Behavioral sequences across multiple animal species in the wild share common structural features

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Animal behavior can be decomposed into a continuous sequence of discrete activity bouts over time. Analyzing the statistical structure of such behavioral sequences provides insights into the drivers of behavioral decisions in animals. Laboratory studies, predominantly in invertebrates, have suggested that behavioral sequences are characterized by multiple timescales and exhibit long-range memory, but the extent to which these results can be generalized to other taxa and to animals living in natural settings remains unclear. By analyzing accelerometer-inferred predictions of behavioral states in three species of social mammals (meerkats, white-nosed coatis, and spotted hyenas) in the wild, we discovered surprisingly consistent structuring of behavioral sequences across all behavioral states, all individuals and all study species. Behavioral bouts were characterized by decreasing hazard functions, wherein the longer a behavioral bout had progressed, the less likely it was to end within the next instant. The predictability of an animal’s future behavioral state as a function of its present state always decreased as a truncated power law for predictions made farther into the future, with very similar estimates for the power law exponent across all three species. Finally, the distributions of bout durations were also heavy-tailed (typically truncated power-law or lognormal). These patterns suggest similar structural principles in behavioral sequences across all study species. Why such shared patterns emerge remains unknown. We explore multiple plausible explanations, including environmental non-stationarity, behavioral self-reinforcement via positive feedback, or a combination of multiple relevant timescales driven by the hierarchical nature of behavior. The existence of highly consistent patterns in behavioral sequences across all three study species suggests that these phenomena could be widespread in nature, and points to the existence of fundamental properties of behavioral dynamics that could drive such convergent patterns.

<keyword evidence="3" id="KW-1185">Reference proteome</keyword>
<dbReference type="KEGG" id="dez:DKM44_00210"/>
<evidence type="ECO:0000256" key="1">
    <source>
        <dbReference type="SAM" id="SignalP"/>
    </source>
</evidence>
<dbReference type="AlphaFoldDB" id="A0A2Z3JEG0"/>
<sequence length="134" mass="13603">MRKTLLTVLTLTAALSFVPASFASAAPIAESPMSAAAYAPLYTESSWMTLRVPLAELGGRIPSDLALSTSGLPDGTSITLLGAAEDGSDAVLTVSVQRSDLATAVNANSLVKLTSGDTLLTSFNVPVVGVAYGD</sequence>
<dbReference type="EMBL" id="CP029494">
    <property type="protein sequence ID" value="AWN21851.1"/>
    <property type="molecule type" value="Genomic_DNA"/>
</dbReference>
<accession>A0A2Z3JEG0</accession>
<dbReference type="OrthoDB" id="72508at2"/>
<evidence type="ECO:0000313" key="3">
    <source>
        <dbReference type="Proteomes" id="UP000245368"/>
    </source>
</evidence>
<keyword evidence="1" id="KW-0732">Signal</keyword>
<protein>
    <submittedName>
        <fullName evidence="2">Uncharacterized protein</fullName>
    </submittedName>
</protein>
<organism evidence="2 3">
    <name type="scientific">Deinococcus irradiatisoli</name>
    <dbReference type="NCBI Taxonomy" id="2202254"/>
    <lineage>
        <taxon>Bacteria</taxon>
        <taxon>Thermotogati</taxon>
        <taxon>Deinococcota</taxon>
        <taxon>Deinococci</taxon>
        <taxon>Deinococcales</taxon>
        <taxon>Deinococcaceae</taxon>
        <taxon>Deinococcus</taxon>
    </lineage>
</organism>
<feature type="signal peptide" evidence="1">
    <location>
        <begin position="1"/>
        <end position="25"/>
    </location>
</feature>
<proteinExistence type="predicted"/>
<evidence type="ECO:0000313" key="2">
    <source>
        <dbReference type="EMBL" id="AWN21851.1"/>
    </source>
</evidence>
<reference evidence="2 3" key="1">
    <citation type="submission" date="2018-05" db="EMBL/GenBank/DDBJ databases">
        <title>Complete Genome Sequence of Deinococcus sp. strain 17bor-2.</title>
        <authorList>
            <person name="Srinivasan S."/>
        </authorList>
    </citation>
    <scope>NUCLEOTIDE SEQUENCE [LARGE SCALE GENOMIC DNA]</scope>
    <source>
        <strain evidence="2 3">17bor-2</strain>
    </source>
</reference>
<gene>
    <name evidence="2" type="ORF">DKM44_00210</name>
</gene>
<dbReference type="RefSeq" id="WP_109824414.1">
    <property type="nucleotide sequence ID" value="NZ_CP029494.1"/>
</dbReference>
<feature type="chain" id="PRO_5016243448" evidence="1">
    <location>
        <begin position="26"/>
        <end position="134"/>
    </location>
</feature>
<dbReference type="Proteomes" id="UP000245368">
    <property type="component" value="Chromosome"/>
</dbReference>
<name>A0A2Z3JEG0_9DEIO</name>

Significance statement

The study of animal behavior seeks to understand how and why animals do what they do. This pursuit of general principles governing behavior across species can be approached by first understanding when animals choose to change their behavioral states (e.g., switching from walking to standing, or to running). Using accelerometer-inferred behaviors of three social mammals, we uncover common structural patterns in their sequences of behavior. We explore two explanations, involving either positive feedbacks or the interaction of several independent time-scales, about how such common patterns arise.

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  1. or each behavior, all individuals seem to exhibit very similar bout duration distributions.

    It is hard not to notice that the distributions for certain states (e.g. Meerkat vigilant/resting state) are noisier than others. It would be interesting to see a comparison of the variance of these distributions as a function of species and/or state to see if the claim in this sentence is statistically supported.